25. 25.  Innovation & adoption  how willing consumers are to try new things  adoption process  innovators = 25% of population  risks  early adopters…  are involved in unusual activities and level of activity will greatly affect others  weak social contacts  high media users  no set adoption patterns  Trends and Fads
  26. 26. Consumer Decision Making  Process: 1. Need recognition 2. Information search 3. Evaluation of alternatives 4. Purchase decision 5. Post- purchase evaluation  low involvement decisions vs. high involvement
  27. 27.  Brand decision  varies with type of product and buying situation  Influences on B2B decisions  buying for rational, informational, or quantitative reasons  many people involved in the process  based on specifications to potential suppliers  may take a while, but usually in place for a time/involves contracts  quality = very important long
  28. 28.  Targeting  using specific communication strategies to match the audiences needs and wants  Profiling  description of target audience to sound like someone you know  using demographics and psychographics  start with most important/broad characteristic, and narrow it down  behavioral profiling (Internet use)  microprofiling (usually politics)  ethical issues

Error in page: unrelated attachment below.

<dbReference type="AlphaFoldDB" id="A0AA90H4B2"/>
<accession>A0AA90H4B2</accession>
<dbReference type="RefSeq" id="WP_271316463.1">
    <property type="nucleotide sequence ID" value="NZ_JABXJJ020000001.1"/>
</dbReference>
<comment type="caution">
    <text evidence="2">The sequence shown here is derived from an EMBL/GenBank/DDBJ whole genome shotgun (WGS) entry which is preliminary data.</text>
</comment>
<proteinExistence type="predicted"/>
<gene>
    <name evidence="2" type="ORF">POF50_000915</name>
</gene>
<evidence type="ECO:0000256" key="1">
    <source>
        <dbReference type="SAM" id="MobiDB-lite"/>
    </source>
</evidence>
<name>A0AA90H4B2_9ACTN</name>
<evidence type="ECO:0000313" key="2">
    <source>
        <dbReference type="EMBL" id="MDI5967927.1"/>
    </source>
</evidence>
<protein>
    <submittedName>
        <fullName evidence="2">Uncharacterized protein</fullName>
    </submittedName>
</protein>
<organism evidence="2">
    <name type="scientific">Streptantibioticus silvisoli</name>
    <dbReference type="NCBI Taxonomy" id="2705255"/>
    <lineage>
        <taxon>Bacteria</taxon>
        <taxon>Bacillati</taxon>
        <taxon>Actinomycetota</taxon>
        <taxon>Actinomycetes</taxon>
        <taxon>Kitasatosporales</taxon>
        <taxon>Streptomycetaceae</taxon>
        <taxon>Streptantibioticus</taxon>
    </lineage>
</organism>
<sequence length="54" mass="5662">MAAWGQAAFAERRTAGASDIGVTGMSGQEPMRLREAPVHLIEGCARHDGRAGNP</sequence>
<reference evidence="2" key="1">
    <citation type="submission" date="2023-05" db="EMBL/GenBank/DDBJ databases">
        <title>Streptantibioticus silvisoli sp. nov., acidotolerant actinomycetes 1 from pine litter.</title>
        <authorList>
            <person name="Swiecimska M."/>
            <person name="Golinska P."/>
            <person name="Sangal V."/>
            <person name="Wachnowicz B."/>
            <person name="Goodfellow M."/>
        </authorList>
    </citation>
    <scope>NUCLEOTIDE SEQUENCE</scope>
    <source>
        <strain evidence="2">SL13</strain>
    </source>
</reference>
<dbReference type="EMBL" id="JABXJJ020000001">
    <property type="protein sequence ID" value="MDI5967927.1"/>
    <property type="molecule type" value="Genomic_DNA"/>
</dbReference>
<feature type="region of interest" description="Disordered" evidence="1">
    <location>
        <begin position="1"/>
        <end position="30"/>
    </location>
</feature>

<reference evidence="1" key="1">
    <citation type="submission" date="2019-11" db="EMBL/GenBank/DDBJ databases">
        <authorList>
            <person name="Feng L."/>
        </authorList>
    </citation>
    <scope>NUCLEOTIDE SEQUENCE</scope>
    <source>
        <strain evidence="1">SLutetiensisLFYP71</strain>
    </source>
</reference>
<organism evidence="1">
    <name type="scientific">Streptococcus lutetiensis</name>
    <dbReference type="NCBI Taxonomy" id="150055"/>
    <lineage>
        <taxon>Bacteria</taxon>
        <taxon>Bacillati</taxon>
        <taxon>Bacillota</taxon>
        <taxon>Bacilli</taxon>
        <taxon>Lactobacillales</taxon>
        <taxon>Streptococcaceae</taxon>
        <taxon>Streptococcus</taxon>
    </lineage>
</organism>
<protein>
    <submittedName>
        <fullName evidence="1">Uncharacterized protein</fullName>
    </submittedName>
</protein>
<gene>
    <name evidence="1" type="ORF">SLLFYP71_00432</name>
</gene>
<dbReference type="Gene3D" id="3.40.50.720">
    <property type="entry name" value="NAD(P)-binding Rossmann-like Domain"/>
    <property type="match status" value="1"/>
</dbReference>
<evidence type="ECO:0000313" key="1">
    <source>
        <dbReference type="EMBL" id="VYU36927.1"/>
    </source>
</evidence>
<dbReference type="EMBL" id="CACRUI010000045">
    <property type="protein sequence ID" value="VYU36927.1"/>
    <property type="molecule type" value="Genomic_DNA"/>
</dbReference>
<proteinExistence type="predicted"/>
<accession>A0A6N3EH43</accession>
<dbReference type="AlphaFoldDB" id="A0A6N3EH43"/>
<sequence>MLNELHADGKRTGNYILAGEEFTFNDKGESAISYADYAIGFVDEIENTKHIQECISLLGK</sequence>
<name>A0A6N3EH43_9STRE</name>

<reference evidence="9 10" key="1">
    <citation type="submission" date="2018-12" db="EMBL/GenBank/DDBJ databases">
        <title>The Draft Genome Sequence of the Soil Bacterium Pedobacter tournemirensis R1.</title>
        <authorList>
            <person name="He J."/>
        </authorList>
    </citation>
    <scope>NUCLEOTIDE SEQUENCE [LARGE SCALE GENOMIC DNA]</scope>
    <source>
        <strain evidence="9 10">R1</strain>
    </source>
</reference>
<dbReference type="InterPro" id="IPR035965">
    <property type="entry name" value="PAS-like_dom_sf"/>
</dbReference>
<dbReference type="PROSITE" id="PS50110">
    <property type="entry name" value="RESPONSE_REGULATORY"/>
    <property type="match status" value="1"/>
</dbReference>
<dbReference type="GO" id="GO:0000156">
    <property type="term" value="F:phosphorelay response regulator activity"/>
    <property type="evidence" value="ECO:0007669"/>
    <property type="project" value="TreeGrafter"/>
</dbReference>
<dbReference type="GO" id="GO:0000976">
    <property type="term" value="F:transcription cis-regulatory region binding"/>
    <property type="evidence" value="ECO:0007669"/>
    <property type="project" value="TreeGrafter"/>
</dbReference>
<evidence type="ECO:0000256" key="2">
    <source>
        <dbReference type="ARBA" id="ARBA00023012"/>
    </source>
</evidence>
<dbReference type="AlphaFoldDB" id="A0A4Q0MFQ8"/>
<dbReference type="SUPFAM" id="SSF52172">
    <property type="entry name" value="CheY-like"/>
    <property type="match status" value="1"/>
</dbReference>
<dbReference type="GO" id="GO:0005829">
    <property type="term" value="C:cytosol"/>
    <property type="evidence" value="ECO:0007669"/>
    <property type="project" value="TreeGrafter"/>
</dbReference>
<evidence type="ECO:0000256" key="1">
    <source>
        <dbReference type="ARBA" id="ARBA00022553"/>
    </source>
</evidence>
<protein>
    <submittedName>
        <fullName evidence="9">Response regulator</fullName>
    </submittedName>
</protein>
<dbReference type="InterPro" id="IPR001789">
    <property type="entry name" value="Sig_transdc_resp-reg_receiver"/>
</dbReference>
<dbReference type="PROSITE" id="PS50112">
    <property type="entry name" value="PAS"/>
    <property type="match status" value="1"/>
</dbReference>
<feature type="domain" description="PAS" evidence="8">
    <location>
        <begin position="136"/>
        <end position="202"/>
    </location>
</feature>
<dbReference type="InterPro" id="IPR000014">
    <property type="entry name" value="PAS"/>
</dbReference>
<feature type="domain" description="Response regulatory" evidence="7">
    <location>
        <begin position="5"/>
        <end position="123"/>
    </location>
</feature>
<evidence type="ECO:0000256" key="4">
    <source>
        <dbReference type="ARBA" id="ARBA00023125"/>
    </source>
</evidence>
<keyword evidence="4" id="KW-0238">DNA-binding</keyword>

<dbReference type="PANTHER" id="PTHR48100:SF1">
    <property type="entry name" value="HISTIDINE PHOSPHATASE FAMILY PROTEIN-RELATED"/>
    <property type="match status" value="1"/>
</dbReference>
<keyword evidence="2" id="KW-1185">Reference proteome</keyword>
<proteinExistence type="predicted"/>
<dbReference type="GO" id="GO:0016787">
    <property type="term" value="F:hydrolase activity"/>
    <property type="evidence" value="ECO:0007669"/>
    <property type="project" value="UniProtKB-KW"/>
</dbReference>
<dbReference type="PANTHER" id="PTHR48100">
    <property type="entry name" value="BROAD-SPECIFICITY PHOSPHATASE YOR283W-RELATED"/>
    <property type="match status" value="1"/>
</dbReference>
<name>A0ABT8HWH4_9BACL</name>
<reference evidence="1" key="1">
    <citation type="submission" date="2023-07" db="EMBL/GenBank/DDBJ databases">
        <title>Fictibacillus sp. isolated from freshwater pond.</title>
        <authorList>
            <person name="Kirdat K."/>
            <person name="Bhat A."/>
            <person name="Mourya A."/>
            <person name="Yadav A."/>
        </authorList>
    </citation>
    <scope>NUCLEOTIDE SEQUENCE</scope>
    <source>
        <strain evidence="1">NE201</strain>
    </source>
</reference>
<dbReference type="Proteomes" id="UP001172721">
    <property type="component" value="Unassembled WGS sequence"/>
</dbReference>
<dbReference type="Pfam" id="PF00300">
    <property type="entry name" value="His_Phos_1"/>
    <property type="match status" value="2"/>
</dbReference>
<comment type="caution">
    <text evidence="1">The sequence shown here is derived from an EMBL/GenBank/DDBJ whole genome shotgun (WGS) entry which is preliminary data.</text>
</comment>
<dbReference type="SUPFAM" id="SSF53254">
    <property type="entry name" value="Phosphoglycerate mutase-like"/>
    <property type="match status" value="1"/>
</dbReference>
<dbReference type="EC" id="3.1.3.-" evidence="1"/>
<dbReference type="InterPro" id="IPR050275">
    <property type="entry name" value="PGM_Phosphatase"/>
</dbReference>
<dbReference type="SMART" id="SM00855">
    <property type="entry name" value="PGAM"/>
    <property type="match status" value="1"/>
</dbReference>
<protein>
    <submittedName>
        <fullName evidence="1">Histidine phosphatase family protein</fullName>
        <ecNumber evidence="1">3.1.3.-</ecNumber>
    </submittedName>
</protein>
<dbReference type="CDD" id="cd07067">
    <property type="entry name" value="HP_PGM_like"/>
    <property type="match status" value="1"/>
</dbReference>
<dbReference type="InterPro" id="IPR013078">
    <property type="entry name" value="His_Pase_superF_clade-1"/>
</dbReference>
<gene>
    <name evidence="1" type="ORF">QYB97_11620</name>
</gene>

29. 29. Chapter 6 Strategic Research
  30. 30. How to find consumer insights  know + listen = understand  “What do we need to know in order to make an informed decision?”  types of research:  Market research  Consumer research  Advertising research  Strategic research
  31. 31.  Secondary Research  Government organizations  Trade associations  Secondary research suppliers  Internet     Primary Research  Large scale surveys  Simmons Market Research Bureau  Mediamark Research, Inc.
  32. 32. Quantitative Research  Assigned to accurately count something or predict  Must follow scientific procedures for accuracy  Problems associated with quantitative research (affects data):  Void between consumers and survey questions  Some people may not be able to formulate their opinions to choose an answer  Consumers respond based on how they think they should respond
  33. 33. Qualitative Research  Moves beyond the limitations of consumer responses to preplanned questions.  Provides insight into how consumers behave and why  Methods include: Observation, ethnographic studies, in-depth interviews, and case studies  Focus on in-depth insight as opposed to large sample sizes and scientific predictions  Important for probing and gaining an understanding of consumers
  34. 34. Qualitative Research “Research is more than numbers”  Used in the early stages of developing a brand communication plan  Problems with Qualitative research:  Research can not be applied to the larger population (gathered by small groups)  Answers the question “why” and generates hypotheses to be tested by future quantitative methods
  35. 35. Experimental Research  Designed using formal hypothesistesting techniques comparing different message treatments and human reaction  Aim to control all factors except those being tested  If there is a change in the results, it can be concluded that the those tested were the cause of this change  Uses of experimental research:  Test marketing factors and advertising appeal